We could accuse many tablets of looking like iPads, but we’re not going to level that criticism at Lenovo’s latest slate. A tubular bulge dominates one of the Yoga’s longer sides, and it facilitates this machine’s two key features: a metal stand that props the 10.1in device into several positions, and a whopping 9,000mAh battery.
That’s not the only feature that the Lenovo uses to go after the competition. It’s got a high-resolution 1,920 x 1,200 screen and a quad-core processor. It’s also £100 cheaper than its key rivals.
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The Yoga Tablet remains one of the most distinctive products on the market thanks to the stand along the bottom of the 10.1in panel. The circular stand bulges out from the base of the Yoga, and it props the tablet into different positions without the need for a case or a hand.
With the stand extended to its default position, the Yoga works in a couple of different ways. Prop the Yoga up at the bottom and the screen angles almost vertically, which is great for watching movies. Switch the tablet round, and the Lenovo sits at a shallower angle, which is more suited to typing.
The stand isn’t restricted to its default position, either. The metal construction means it’s sturdy enough to sit steadily at any angle, which makes it easy to adjust when viewing Netflix or iPlayer. We criticised the original device’s stand for being a tad short, which meant it was easy to tip the tablet over when using the touchscreen, but that’s been handled here. Only one criticism remains – that the stand itself can be quite tricky to unfurl.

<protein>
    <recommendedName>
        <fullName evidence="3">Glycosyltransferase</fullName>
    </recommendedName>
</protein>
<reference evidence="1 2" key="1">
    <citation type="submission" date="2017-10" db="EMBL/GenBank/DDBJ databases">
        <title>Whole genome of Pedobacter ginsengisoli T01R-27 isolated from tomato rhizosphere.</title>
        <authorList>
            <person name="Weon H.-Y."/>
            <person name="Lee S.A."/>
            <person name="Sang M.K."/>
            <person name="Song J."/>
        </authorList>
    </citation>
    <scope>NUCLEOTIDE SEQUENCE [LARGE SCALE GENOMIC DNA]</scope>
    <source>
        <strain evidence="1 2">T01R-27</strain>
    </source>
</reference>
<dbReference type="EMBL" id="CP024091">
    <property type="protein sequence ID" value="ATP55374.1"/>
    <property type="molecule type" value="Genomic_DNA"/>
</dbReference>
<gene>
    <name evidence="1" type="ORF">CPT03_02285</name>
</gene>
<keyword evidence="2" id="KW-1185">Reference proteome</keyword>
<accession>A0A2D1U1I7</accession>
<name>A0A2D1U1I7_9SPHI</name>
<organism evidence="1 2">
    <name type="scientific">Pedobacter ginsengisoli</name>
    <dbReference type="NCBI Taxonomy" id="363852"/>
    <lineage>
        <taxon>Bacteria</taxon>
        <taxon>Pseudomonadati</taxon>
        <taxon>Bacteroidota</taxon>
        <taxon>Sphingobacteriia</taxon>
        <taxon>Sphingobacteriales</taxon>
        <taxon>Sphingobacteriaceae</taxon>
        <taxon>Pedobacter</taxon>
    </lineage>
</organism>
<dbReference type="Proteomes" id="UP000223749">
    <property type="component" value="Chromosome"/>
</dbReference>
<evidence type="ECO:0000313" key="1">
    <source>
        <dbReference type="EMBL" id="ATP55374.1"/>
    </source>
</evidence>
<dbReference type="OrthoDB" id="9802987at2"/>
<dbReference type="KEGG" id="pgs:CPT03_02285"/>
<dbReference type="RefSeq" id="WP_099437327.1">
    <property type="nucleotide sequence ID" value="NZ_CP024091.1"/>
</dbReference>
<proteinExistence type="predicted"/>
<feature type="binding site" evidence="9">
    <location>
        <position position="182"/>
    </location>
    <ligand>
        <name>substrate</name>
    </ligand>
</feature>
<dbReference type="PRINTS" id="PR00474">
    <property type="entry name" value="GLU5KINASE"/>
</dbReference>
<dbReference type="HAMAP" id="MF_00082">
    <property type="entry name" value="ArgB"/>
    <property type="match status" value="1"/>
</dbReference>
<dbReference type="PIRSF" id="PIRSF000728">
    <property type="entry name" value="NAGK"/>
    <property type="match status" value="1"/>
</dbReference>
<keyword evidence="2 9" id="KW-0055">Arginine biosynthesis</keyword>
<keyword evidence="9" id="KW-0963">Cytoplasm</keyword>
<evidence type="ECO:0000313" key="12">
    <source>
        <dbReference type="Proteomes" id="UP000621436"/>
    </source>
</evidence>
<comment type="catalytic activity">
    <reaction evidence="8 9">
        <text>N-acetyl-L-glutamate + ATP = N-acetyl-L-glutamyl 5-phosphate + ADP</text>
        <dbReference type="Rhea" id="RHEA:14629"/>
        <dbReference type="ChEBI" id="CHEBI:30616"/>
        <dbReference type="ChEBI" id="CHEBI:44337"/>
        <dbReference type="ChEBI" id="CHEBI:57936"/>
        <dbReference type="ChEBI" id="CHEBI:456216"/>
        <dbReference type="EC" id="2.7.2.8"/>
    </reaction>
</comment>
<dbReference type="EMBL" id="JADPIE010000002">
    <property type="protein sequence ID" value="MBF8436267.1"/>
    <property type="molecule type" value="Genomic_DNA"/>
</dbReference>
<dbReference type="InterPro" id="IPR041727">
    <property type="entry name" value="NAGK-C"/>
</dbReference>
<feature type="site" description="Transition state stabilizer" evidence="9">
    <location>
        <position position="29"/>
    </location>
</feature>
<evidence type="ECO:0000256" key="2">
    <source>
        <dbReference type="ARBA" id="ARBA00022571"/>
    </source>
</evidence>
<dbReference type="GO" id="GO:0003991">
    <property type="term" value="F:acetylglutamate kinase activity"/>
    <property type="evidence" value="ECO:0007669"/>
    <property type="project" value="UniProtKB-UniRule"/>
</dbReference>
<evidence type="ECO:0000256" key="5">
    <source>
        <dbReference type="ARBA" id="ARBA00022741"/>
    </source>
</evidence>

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There’s no shortage of high-class design elsewhere. The ends of the circular section house the headphone jack and power button, and forward-facing speaker grilles stand out on either side of the hinge. The plastic rear panel looks good, with an understated patterned finish.
It’s a sturdy slate, but the addition of the stand and the tubed base push the weight up to 626g, with the centre of gravity along the thickest edge. That’s almost 200g more than the Samsung Galaxy Tab S 10.5, and exactly 200g weightier than Sony’s Xperia Z2. The Lenovo’s 8mm body is more than 1mm thicker than its rivals, and the tubular hinge stretches 21mm from front to back.
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The Yoga is cheaper than its rivals, and that means it’s missing some high-end features. It’s got 802.11n Wi-Fi rather than the future-proofed 802.11ac hardware included in the Samsung and Sony models. The more expensive £343 version of the Lenovo has a SIM-card slot behind the stand, but it’s only compatible with 3G hardware. Both of this tablet’s competitors have 4G versions.
Internal storage stops at 16GB – both competitors are available in 32GB models – and the microSD card slot handles up to 64GB of extra storage. That’s capacious, but the Samsung can take cards with double the capacity.
The Lenovo’s 8-megapixel rear camera matches the Samsung and Sony, but the Yoga’s 1.6-megapixel front-facing shooter doesn’t match the fidelity of the competition. There’s no flash on the rear camera, either.
Several more peripheral features aren’t found here, either. There’s no fingerprint reader or IR blaster, and none of the rugged features that impressed on the Sony.